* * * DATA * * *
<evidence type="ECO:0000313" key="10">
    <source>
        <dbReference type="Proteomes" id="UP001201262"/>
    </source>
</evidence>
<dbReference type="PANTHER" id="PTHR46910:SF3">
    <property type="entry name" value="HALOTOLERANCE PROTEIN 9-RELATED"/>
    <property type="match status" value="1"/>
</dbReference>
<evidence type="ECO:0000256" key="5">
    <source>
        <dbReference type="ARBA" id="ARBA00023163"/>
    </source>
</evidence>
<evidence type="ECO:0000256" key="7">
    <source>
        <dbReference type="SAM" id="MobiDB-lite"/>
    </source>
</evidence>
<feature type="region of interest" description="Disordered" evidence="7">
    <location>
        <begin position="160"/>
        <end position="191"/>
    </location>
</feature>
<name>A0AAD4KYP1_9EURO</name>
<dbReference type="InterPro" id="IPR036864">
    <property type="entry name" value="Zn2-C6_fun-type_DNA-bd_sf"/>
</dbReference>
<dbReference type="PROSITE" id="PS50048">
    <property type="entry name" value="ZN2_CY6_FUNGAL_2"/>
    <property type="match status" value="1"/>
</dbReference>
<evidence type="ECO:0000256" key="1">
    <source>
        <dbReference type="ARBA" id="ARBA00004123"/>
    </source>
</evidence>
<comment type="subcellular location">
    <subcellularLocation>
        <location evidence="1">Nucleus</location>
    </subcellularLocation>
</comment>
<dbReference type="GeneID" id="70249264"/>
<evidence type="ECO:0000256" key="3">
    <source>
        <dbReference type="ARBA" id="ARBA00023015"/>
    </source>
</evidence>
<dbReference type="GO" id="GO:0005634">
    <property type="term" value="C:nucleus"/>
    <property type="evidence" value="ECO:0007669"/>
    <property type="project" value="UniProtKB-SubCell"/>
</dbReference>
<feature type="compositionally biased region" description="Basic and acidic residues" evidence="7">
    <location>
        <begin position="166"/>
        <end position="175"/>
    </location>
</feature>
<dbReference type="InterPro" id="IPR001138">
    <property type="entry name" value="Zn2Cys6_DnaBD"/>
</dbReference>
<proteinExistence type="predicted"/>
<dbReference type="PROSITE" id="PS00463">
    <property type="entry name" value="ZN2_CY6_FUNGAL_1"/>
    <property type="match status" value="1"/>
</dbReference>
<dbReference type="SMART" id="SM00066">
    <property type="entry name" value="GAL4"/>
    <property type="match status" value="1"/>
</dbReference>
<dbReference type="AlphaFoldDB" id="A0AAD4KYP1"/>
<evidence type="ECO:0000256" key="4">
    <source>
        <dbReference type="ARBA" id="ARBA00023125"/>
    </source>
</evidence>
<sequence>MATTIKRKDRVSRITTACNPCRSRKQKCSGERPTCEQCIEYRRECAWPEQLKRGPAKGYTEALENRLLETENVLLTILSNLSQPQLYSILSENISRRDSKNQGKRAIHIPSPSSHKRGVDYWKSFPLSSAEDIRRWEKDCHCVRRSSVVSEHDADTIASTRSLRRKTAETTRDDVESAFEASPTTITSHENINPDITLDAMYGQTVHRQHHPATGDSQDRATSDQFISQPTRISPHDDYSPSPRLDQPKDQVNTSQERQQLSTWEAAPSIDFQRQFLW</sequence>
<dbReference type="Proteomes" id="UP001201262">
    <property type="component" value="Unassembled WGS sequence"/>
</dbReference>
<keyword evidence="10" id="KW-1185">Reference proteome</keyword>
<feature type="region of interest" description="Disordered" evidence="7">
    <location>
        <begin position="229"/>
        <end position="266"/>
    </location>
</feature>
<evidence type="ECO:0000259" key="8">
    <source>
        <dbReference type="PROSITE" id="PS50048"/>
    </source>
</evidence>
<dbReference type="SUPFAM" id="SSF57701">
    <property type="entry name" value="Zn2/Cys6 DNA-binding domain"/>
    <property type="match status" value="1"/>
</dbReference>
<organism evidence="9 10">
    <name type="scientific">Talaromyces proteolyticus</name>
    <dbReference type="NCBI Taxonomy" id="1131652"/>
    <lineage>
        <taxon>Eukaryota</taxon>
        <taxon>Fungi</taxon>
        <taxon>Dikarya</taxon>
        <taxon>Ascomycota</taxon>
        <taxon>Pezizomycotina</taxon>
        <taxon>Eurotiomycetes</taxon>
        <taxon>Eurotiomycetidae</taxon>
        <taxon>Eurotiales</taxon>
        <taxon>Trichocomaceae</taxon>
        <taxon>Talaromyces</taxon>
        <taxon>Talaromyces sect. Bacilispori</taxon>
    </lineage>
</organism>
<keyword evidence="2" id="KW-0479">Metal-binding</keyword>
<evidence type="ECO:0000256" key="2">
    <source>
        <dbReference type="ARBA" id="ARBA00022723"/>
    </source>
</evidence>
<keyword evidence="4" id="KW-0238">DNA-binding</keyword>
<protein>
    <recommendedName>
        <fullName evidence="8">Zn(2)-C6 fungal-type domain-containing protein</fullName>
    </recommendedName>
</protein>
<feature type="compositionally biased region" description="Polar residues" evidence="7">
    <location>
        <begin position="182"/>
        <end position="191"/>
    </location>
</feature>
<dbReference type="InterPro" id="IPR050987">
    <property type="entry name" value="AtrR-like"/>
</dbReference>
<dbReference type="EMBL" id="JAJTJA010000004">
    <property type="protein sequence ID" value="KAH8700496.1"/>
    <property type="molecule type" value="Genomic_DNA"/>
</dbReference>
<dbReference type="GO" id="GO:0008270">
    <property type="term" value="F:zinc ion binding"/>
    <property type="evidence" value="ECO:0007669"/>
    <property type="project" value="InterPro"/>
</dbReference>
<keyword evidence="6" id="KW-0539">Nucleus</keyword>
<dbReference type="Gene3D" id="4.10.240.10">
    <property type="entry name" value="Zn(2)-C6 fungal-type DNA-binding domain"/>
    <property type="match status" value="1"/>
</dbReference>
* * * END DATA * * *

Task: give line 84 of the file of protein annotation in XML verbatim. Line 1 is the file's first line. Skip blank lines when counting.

<feature type="region of interest" description="Disordered" evidence="7">